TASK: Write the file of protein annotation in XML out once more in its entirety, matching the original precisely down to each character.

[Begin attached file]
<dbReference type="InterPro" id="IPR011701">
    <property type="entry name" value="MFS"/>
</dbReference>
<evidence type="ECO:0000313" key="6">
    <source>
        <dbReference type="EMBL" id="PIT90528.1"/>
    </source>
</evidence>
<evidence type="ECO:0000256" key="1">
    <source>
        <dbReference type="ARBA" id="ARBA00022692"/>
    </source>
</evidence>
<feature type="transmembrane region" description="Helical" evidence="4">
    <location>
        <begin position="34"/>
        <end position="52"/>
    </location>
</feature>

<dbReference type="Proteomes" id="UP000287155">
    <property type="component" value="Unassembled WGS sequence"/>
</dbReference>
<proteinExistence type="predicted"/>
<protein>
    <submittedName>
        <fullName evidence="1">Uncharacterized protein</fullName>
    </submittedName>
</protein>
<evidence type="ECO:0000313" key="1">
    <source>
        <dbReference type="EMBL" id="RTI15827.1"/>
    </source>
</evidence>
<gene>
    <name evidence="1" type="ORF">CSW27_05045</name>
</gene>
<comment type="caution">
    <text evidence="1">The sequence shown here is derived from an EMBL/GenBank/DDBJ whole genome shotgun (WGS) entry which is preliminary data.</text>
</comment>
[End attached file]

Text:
<dbReference type="InterPro" id="IPR011701">
    <property type="entry name" value="MFS"/>
</dbReference>
<evidence type="ECO:0000313" key="6">
    <source>
        <dbReference type="EMBL" id="PIT90528.1"/>
    </source>
</evidence>
<evidence type="ECO:0000256" key="1">
    <source>
        <dbReference type="ARBA" id="ARBA00022692"/>
    </source>
</evidence>
<feature type="transmembrane region" description="Helical" evidence="4">
    <location>
        <begin position="34"/>
        <end position="52"/>
    </location>
</feature>

<dbReference type="Proteomes" id="UP000287155">
    <property type="component" value="Unassembled WGS sequence"/>
</dbReference>
<proteinExistence type="predicted"/>
<protein>
    <submittedName>
        <fullName evidence="1">Uncharacterized protein</fullName>
    </submittedName>
</protein>
<evidence type="ECO:0000313" key="1">
    <source>
        <dbReference type="EMBL" id="RTI15827.1"/>
    </source>
</evidence>
<gene>
    <name evidence="1" type="ORF">CSW27_05045</name>
</gene>
<comment type="caution">
    <text evidence="1">The sequence shown here is derived from an EMBL/GenBank/DDBJ whole genome shotgun (WGS) entry which is preliminary data.</text>
</comment>